The Arts
August 9-15, 2006

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'Skeleton Woman'

Little jewels from the heart: Light Touch theater, a new troupe, joins the 40-plus companies already in the North Bay.

Light and Dark

From an Inuit tale comes a new theater company

By David Templeton

An ordinary woman, faced with the troubles and uncertainties of modern life, randomly picks up a book of Inuit fairy tales. While reading the ancient story of Skeleton Woman, our heroine begins to hear the voice of the heroine calling to her, and as fast as you can say "experimental theater created by North Bay poets," she is whooshed away into Skeleton Woman's world, where she must examine her own life--and confront the details of her own eventual death.

So begins Skeleton Woman, subtitled A Dance with the Dark, the inaugural production of a brand-new theater troupe, Light Touch Theater, built from scratch by Santa Rosa actress-writer Christina O'Reilly primarily for the purpose of bringing Skeleton Woman's tale to life.

"I wanted to use different modalities than a normal play," she explains. "I spent eight years studying Indian classical dance, and from it I learned that when music, movement and poetry are brought together, resonances can be set up which can bring an audience into their own inner world."

Since none of the North Bay's 40-something theater companies fit the music-movement-poetry-and-resonance description, O'Reilly--who's been involved with various experimental theater companies for years--decided she'd have to start her own company dedicated to the vision of blending performance in a bold new way.

Her first task was to assemble a group of like-minded artists, folks who are, as O'Reilly describes it, "dedicated to throwing themselves wholeheartedly into a very different kind of writing and logic." Now, after several months of work, the new show--and the new Light Touch Theater--is ready for its first two-week run at Spreckels Performing Arts Center in Rohnert Park.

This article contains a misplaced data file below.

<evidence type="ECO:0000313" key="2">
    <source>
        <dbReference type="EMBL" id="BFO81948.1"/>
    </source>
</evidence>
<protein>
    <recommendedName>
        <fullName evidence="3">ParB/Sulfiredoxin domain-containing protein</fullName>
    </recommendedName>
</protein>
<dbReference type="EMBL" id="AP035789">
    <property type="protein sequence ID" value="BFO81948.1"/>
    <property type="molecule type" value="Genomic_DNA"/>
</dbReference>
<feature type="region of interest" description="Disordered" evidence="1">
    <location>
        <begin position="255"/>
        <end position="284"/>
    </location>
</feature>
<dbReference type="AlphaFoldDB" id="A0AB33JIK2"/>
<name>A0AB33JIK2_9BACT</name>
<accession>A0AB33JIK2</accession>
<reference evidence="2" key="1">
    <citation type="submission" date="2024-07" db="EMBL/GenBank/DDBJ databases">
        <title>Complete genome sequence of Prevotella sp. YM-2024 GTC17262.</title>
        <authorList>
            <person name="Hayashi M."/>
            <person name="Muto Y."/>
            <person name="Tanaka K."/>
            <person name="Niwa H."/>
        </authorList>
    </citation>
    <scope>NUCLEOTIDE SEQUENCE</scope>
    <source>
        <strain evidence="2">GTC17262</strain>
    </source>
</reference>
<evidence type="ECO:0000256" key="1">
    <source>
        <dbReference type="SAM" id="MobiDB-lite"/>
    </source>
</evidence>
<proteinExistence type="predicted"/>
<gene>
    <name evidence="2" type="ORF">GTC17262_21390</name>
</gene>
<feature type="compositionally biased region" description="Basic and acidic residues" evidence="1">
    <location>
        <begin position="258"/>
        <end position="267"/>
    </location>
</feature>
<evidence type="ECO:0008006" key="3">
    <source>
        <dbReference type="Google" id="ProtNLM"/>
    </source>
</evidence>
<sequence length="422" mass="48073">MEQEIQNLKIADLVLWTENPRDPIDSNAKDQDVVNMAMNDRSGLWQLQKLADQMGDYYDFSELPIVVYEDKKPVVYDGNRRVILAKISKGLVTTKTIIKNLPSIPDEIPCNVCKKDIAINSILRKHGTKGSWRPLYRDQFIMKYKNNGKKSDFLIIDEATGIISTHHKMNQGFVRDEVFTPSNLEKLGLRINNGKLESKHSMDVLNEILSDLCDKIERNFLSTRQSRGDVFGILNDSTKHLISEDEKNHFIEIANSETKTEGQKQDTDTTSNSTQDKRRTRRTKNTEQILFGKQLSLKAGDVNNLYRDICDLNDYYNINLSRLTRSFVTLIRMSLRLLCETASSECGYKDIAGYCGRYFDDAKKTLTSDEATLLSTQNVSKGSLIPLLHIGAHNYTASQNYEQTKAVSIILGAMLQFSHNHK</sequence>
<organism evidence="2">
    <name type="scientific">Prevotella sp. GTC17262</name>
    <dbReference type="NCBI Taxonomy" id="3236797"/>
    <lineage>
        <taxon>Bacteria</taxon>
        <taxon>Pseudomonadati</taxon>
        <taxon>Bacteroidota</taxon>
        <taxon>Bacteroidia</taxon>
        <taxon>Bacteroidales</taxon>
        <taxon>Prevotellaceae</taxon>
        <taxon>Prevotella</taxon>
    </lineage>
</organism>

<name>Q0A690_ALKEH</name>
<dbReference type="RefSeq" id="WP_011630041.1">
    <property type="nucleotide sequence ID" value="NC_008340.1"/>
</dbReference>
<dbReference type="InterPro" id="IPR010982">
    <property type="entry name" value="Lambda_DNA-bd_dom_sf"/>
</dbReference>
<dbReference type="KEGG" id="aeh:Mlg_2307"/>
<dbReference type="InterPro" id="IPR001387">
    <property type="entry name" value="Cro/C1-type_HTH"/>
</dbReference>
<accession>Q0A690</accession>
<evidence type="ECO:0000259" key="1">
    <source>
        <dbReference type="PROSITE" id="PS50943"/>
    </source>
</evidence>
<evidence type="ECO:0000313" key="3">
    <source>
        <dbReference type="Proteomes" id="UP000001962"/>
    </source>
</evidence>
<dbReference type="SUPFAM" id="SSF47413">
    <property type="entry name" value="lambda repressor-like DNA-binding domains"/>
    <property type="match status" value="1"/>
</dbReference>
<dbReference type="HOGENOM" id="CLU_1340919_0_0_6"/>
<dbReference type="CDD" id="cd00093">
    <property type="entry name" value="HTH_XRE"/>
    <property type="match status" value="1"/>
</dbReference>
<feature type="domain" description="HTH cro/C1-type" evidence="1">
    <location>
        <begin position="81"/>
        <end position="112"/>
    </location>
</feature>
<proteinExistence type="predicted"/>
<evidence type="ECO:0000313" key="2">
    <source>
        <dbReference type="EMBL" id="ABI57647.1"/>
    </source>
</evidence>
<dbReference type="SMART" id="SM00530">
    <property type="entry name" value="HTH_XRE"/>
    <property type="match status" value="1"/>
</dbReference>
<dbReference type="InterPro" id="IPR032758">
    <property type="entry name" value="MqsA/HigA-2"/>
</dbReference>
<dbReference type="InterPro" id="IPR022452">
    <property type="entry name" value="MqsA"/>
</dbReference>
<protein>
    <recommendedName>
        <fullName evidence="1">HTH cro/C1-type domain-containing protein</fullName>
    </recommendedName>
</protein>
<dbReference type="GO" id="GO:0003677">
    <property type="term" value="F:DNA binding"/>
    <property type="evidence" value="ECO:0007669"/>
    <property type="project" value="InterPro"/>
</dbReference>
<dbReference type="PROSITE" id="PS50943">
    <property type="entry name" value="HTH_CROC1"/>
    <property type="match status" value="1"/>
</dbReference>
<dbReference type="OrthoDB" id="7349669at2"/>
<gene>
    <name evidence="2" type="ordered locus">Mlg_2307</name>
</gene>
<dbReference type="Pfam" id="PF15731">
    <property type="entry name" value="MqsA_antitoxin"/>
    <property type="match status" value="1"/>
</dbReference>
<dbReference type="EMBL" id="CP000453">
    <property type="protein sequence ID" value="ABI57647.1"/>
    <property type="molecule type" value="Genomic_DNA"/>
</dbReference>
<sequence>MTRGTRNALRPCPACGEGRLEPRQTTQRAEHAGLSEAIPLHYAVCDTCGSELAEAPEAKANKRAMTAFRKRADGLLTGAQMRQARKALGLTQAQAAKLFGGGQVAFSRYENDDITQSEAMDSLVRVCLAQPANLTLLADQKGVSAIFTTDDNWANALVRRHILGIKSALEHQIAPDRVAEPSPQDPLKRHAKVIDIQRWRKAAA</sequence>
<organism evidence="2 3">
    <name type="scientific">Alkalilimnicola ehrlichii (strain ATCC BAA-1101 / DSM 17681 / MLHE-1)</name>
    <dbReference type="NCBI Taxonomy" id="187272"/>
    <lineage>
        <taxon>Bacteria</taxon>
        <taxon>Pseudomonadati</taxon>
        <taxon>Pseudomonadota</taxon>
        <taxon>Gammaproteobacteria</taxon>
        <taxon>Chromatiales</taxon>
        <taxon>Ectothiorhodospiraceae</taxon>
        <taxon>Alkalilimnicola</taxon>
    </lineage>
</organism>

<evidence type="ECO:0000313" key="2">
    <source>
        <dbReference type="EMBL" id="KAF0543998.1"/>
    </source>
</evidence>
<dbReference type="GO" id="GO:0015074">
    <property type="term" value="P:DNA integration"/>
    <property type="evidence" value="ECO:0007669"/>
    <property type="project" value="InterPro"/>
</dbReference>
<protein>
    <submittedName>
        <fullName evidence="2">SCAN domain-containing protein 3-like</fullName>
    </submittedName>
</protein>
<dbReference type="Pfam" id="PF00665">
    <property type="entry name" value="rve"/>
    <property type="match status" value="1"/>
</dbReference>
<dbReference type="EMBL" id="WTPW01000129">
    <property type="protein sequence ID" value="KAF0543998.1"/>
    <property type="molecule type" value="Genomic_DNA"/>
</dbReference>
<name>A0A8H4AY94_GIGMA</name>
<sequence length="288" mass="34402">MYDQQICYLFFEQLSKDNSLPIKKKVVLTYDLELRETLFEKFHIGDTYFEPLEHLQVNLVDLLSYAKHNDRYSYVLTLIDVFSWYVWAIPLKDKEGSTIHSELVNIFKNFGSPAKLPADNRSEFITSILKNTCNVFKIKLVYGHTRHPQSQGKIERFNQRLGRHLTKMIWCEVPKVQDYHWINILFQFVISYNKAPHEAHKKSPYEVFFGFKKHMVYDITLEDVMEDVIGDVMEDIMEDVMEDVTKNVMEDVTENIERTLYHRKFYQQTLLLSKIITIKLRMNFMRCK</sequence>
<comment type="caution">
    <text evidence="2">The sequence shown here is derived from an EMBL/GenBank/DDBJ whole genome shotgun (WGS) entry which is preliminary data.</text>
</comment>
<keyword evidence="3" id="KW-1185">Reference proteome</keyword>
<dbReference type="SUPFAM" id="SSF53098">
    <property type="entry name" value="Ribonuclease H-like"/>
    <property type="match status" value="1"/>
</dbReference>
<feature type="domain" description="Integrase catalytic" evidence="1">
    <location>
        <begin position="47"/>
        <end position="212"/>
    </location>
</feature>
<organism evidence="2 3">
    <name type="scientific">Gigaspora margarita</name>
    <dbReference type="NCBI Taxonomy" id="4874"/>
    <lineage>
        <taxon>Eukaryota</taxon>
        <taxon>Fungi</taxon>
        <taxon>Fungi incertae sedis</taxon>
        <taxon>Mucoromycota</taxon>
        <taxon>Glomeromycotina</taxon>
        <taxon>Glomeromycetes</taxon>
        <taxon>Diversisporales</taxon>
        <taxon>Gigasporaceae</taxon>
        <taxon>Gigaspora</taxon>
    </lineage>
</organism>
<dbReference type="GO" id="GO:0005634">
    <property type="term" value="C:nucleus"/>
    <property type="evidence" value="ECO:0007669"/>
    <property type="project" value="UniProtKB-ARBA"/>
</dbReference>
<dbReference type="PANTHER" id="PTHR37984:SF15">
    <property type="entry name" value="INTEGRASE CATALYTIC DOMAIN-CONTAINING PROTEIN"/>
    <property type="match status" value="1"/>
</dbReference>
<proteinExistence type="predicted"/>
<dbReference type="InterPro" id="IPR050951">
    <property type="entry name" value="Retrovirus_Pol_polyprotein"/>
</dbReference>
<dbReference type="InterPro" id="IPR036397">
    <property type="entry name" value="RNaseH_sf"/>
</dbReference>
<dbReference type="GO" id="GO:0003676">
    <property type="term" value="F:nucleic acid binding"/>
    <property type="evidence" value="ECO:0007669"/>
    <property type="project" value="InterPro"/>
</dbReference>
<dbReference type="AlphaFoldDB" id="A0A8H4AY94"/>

According to O'Reilly, the cast has created something truly bold and beautiful. "This kind of work takes some very brave actors," she says, "actors who are willing to grapple in the dark until an inner logic appears."

O'Reilly says she's been fascinated with fairy tales for over 30 years, and cites Robert Bly, the renowned American poet and translator, as a mentor. "I've read fairy tales, and I've read about fairy tales," she says. "In [Bly's] telling of tales, I experienced how these old, old stories contain maps for the progression of our inner needs, and I realized that fairy tales contain archaic rhythms and words that can be key-ins to different parts of ourselves."

Skeleton Woman, the Inuit tale that inspired her new play, was unknown to her until she discovered it in Clarissa Pinkola Estés' book Women Who Run with the Wolves. As she read, O'Reilly immediately began asking herself questions. "What happens when someone is thrown away? How are people thrown away? I decided to write a play which would interweave an ordinary woman's life into this beautiful fairy tale."

Once Skeleton Woman is over, Light Touch--so named, she assures, because its shows will "plumb the depths, but always with a 'light touch'"--will continue to delve into the world of fairy tales and otherworldly excursions. O'Reilly is already at work on two new shows: Beauty and the Beast: A Taste for Roses and Drowning in the Same Sea: Thirteen Conversations in the Afterlife Between Saint Francis and Emily Dickinson.

"The theater is also going to be exploring different ways of creating interfaces between stage and audience," she says, citing interactive blogs, audience participation and one-minute plays that will broadcast on the company's website (

"Most important of all," she adds, "this theater is dedicated to a collaborative spirit in putting up a play."

'Skeleton Woman' runs Aug. 18-20 and 24-27 at the Spreckels Performing Arts Center, 5409 Snyder Lane in Rohnert Park. Thursday-Saturday at 8pm; Sunday, Aug. 20 at 7pm; Sunday, Aug. 27 at 4pm. $10-$18; pay what you can, Thursday and Sunday. 707.588.3400.

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